The lopsided death tolls in Israel-Palestinian conflicts


Palestinian relatives of eight members of the Al Haj family, who were killed in a strike, grieve in the family house during their funeral in Khan Younis refugee camp in the Gaza Strip on July 10. (Khalil Hamra/AP)

In the current conflict between Israel and militants in the Gaza Strip, both sides have attempted to harm the other. Hundreds of rockets have been fired from Palestinian territory with the aim of harming Israeli civilians, while Israeli military strikes have hit hundreds of targets in the Gaza Strip.

There's at least one clear asymmetry to the conflict, however. By Friday morning, 100 Palestinians had died as a result of Israeli military action, according to the Palestinian Health Ministry, with hundreds more wounded. To date, there have been zero reports of Israeli deaths due to Palestinian rocket fire, though Magen David Adom, Israel's national emergency medical service, said Wednesday that 123 people had been treated – 80 percent of them for shock or anxiety – since the start of the operation.

These are not surprising figures. During 2012's Operation Pillar of Defense, 167 Palestinians were killed by the Israeli military, according to human rights group B’Tselem, who said that less than half of that number were believed to be taking part in hostilities. The same report said six Israelis had died: Four civilians and two members of the Israeli security forces. In the 2008-2009 Gaza War, the pattern was also evident. According to numbers released by the Israeli Defense Force, 1,166 Palestinians died during that conflict, 709 of which the IDF said were  "Hamas terror operatives." Thirteen Israelis died, three of whom were non-combatants.

The death tolls in these sort of conflicts are often imprecise and disputed, but few people would argue with the core takeaway: When Israelis and Palestinians fight, Palestinians are far more likely to die than Israelis are. Why could that be? Here are four factors.

The weapons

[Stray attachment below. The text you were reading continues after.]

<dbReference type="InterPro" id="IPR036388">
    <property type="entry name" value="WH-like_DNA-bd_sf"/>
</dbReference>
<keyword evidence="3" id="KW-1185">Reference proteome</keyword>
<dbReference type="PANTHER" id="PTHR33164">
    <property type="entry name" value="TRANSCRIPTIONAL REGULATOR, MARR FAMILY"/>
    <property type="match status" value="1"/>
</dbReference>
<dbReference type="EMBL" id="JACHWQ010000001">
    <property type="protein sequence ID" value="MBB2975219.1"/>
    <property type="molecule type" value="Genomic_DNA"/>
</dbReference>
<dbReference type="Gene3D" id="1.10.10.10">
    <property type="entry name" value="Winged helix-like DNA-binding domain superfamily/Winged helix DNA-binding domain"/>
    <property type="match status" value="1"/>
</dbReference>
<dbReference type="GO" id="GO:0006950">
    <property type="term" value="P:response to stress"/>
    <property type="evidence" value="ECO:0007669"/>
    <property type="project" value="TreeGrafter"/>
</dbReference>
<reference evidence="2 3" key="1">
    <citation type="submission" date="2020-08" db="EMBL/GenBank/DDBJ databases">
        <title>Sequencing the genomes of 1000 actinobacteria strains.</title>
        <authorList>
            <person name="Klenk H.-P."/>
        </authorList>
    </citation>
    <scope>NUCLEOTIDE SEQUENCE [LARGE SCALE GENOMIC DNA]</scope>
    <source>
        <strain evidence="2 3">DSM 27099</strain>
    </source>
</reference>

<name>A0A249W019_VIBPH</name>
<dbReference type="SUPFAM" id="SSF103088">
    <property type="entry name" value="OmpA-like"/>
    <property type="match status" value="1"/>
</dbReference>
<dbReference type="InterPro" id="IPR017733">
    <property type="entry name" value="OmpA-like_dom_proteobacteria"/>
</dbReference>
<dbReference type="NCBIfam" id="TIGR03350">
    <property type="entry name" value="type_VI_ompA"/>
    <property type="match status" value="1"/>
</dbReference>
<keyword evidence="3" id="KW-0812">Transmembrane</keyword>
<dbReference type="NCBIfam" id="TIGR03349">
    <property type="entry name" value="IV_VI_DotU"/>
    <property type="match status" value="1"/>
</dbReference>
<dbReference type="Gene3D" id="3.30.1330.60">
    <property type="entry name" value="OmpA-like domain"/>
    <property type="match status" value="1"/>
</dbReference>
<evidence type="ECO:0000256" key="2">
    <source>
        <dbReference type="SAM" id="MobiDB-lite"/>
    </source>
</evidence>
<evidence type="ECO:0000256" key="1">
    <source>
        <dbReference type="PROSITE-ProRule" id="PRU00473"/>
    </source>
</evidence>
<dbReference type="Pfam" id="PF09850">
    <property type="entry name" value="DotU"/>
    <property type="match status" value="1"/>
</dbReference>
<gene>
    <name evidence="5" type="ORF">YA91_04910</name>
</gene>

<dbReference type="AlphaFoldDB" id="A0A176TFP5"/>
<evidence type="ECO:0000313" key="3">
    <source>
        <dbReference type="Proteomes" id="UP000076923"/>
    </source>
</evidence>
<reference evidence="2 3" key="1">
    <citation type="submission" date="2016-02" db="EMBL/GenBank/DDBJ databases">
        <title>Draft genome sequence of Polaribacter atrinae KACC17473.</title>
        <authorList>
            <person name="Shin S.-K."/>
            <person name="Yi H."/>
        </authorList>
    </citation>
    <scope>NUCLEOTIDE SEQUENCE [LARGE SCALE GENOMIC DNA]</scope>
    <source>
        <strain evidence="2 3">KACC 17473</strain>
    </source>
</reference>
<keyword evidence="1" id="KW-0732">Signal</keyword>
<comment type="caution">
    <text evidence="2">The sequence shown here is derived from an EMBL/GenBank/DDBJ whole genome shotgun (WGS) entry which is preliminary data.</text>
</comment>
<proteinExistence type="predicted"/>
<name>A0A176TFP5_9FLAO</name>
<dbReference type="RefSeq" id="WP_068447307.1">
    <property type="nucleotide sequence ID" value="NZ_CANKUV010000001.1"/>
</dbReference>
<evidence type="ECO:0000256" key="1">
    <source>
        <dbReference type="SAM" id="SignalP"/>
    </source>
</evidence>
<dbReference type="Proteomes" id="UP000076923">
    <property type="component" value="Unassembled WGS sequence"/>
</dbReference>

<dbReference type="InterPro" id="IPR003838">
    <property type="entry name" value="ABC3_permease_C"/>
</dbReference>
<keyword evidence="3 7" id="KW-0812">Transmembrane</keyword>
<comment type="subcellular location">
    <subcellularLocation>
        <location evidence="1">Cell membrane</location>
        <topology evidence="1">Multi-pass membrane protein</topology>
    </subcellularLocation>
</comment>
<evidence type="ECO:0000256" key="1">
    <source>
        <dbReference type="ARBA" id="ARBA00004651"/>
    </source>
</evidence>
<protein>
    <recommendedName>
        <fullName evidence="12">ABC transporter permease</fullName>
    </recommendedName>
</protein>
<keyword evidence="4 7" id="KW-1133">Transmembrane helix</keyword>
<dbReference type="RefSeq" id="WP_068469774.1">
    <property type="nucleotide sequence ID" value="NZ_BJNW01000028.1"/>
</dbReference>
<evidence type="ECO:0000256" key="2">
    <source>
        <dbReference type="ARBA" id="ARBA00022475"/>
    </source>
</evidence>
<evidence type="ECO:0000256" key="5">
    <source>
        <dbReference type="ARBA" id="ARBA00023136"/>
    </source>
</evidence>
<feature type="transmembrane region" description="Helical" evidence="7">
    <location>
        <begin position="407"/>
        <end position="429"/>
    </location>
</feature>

Hamas is able to launch missiles farther into Israel than ever before.
Hamas is able to launch missiles farther into Israel than ever before. (Gene Thorp/The Washington Post)

In conflicts like the current one, militants in the Gaza Strip fire a large amount of rockets into Israeli territory. According to the IDF, around six rockets are being fired at Israelis every hour. However, many of these rockets are not sophisticated, and they either fail to land in populated areas or lack the firepower to cause casualties when they do: Sometimes, the payloads are removed from missiles in a bid to increase their range.

The original "Qassam rocket," named after the Izzaddine al-Qassam Brigades, the armed branch of Hamas, and fired during the Second Intifada, were rudimentary affairs, designed to be made cheaply and easily, though they were crudely effective within a limited range. While these missiles are still produced and fired from Gaza, in recent years the Palestinian militants have been able to get their hands on better equipment: The IDF announced this week that an M-302 missile, manufactured in Syria, had landed near Hadara, 70 miles north of Gaza. Such a missile has a range that allows it to strike anywhere in Israel, though its accuracy is limited and its use appears to be rare so far (for a map showing the ranges of Hamas' missiles, click here). Hamas is also believed to possess surface-to-air missiles that could be used against Israeli military aircraft.

Even with these new weapons, Israel clearly outguns Palestinian fighters. Israel has F-16 fighter jets, Apache attack helicopters and armed drones, all of which are capable of firing into Gaza with remarkable firepower and considerable accuracy.

The defense systems